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As you parent your grieving child, you may sometimes wonder, “Is what my child is feeling (or thinking or doing) normal?” We believe that grief is unique for each individual, and that the intensity and duration of grief is different for each person. There are, however, some common themes and experiences that it can be helpful to be aware of.
Some common reactions children may have following the death of a loved one”
• Having head/stomach aches
• Telling the story of how the person died again and again
• Not being able to talk about the person or the death
• Feeling helpless and powerless
• Having trouble sleeping/being scared to go to sleep/wanting to sleep a lot
• Feeling sad and crying a lot
• Feeling guilty: “It was my fault,” “I could have prevented this.”
• Feeling angry, confused, frustrated, and/or quick to get into a fight
• Being afraid to be alone and not wanting to stay home alone
• Withdrawing from friends or not wanting to go out as much
• Dreaming about the death, having nightmares about the person and death details
• Wanting to be with the person who died
• Finding it difficult to concentrate on work or school
• Worrying about, “Who is going to die next?”
What does death mean to children?
Children typically understand death very differently from the way adults do. Preschool children usually see death as temporary and reversible, a belief reinforced by cartoon and video game characters who die and come to life again. Children between five and nine or ten begin to think more like adults about death, yet they still believe it will never happen to them or anyone they know. It is often not until children are nine or ten that they may be able to begin to comprehend that death is final, irreversible, and will happen to everyone. Regardless of their age, an important part of what can help a child understand what has happened is receiving direct, accurate, and age-appropriate information from parents or other caregivers.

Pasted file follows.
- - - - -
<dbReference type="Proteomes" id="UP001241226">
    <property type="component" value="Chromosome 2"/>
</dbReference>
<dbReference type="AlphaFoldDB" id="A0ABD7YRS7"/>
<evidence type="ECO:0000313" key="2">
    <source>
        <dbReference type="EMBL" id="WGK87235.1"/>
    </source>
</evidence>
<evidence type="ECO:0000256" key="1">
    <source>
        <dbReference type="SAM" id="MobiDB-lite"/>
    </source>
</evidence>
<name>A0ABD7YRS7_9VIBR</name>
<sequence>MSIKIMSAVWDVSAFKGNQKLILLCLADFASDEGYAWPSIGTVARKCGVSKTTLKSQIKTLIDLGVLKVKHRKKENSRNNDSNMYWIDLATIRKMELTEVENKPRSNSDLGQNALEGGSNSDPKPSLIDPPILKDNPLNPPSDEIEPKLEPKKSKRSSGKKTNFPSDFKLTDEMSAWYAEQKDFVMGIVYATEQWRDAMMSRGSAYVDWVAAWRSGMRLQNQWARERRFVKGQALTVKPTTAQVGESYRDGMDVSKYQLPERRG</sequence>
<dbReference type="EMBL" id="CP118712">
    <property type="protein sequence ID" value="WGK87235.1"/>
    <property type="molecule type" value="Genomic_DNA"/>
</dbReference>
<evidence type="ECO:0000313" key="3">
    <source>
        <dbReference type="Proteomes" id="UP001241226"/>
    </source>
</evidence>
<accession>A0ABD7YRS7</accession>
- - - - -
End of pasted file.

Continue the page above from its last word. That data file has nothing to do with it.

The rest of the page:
Why won’t they talk about it?
Children’s grief shows up in a variety of ways. Many children are unable to just sit with their feelings, and may be very physically active in the way they grieve. This is totally normal! Young kids may not verbalize what’s going on for them, and may attempt to continue “business as usual” or act like nothing unusual has happened. This may be a way of trying to keep overwhelming feelings of shock, confusion, and grief at bay. A grieving child may be less able to pay attention in school, and more likely to act out. It is crucial to understand these behavioral changes in the context of mourning – your child may not be being “bad,” but grieving.
I never know how she’s going to act.
Once children accept the death, they are likely to display their feelings of sadness on and off over a long period of time, and often at unexpected moments. The surviving relatives should spend as much time as possible with the child, making it clear that the child has permission to show his or her feelings openly or freely.
Why is he so angry?
The person who has died was essential to the stability of the child’s world, and anger is a natural reaction. The anger may be revealed in boisterous play, nightmares, irritability, or a variety of other behaviors. Often the child will show anger towards the surviving family members.
Material on this page drawn from the website of the Wendt Center for Loss and Healing and from the American Association for Child and Adolescent Psychiatry newsletter, July 2004.